A. Aging Behavior of Welding Samples with Aging at 335 [degrees]C

The changes in Vickers hardness of ferrite and austenite phase of the weld samples with aging at 335 [degrees]C are shown in Figures 5 and 6. The hardness of the ferrite phase has been clearly increased with isothermal aging, while the hardness of the austenite phase stayed the same. This hardening was thought to be due to the spinodal decomposition of delta-ferrite.

Figure 2 indicates that spinodal decomposition in CF-8 and CF-8M begins after 1000 hours aging at 335 [degrees]C; however, delta- ferrite in type 316L stainless steel welds, which were used in this study, was already hardened after 500 hours aging. There was a difference in the aging behavior between the cast duplex stainless steels, CF-8 and CF-8M, and the 316L SS welds.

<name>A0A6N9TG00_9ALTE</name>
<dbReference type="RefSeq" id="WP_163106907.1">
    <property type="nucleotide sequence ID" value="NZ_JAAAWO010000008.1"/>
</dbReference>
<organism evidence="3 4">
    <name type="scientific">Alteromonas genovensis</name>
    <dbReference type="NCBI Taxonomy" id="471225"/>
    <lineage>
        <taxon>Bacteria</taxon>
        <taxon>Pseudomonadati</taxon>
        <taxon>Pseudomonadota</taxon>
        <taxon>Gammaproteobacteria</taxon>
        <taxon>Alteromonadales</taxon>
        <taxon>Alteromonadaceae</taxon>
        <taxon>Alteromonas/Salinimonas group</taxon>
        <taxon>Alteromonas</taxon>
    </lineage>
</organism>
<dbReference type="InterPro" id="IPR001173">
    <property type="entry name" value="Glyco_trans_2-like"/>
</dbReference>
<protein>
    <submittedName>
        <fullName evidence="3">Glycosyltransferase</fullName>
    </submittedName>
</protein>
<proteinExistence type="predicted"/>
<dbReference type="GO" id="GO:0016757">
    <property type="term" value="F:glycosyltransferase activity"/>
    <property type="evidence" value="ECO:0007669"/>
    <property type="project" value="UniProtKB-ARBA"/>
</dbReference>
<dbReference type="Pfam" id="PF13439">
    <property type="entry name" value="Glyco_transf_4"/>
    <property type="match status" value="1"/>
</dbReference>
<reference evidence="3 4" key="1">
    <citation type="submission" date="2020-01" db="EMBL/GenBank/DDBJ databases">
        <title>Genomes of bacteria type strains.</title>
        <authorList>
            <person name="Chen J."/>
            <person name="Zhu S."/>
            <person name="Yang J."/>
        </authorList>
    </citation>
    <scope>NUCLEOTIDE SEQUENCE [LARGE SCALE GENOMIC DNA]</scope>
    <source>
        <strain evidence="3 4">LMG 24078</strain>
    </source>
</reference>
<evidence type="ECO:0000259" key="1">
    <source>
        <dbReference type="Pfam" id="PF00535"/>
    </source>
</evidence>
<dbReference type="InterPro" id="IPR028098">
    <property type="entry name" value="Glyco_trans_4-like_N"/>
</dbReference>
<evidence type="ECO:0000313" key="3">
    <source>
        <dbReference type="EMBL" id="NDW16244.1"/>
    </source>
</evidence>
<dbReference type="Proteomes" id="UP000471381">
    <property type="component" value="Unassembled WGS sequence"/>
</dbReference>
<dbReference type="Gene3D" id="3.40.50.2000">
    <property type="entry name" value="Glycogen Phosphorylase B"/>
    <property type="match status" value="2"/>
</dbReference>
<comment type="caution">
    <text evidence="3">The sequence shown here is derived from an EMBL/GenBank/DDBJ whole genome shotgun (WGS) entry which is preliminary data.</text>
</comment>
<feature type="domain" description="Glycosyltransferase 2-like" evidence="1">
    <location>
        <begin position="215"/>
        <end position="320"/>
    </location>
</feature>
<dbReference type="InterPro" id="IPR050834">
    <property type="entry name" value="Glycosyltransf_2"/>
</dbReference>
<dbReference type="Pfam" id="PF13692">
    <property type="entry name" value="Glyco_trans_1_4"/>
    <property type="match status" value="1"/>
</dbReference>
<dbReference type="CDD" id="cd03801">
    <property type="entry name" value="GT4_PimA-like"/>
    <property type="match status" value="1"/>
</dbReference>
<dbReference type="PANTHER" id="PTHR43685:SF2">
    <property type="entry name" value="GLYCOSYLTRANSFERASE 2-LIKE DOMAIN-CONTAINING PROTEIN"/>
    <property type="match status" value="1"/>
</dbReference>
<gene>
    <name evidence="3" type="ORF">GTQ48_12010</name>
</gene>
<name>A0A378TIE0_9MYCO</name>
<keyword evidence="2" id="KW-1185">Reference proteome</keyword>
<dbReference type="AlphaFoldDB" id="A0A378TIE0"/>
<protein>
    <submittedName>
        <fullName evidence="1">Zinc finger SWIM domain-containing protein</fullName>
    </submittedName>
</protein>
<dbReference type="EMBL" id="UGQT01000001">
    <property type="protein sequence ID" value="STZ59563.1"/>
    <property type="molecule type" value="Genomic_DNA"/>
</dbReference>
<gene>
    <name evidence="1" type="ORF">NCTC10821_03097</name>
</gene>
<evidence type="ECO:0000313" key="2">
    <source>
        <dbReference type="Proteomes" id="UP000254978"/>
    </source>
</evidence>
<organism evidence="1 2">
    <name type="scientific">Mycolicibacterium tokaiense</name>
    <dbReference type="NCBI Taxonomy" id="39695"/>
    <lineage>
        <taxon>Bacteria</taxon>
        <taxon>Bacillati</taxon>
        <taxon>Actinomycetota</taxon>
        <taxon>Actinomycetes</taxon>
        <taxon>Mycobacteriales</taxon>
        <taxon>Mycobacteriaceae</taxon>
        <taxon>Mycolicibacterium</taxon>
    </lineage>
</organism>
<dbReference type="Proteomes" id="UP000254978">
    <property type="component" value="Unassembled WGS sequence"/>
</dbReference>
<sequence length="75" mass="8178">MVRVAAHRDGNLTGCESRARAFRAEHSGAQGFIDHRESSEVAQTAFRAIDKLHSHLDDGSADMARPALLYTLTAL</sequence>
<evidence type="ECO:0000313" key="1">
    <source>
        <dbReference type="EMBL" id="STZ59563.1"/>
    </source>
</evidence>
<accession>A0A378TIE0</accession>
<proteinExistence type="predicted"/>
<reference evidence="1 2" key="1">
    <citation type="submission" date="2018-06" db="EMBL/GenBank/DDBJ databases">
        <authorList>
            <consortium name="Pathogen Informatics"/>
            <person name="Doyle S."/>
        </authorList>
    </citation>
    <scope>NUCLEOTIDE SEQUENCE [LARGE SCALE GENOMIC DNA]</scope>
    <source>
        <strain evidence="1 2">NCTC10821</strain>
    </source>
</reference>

A clear difference was observed in the age-hardening rate of delta-ferrite between the FA sample and the AF sample. In the initial stage of the isothermal aging up to 2000 hours, the hardening rate was faster for the AF sample than for the FA sample. The ferrite hardness of the FA sample continued to increase until 8000 hours. On the other hand, the ferrite hardness of the AF sample steeply increased up to 2000 hours and reached over 350 Hv, and then the hardness gradually decreased. It was reported that the spinodally decomposed chromium and iron-rich domains in the ferrite phase of duplex stainless steels apparently increased after long- term aging at 400 [degrees]C.[3] The increase in hardness of delta- ferrite can be attributed to the formation of a modulated structure by spinodal decomposition, and the decrease in hardness of delta- ferrite for AF material beyond 2000 hours of aging may be due to a coarsening of finely dispersed alpha’ and alpha.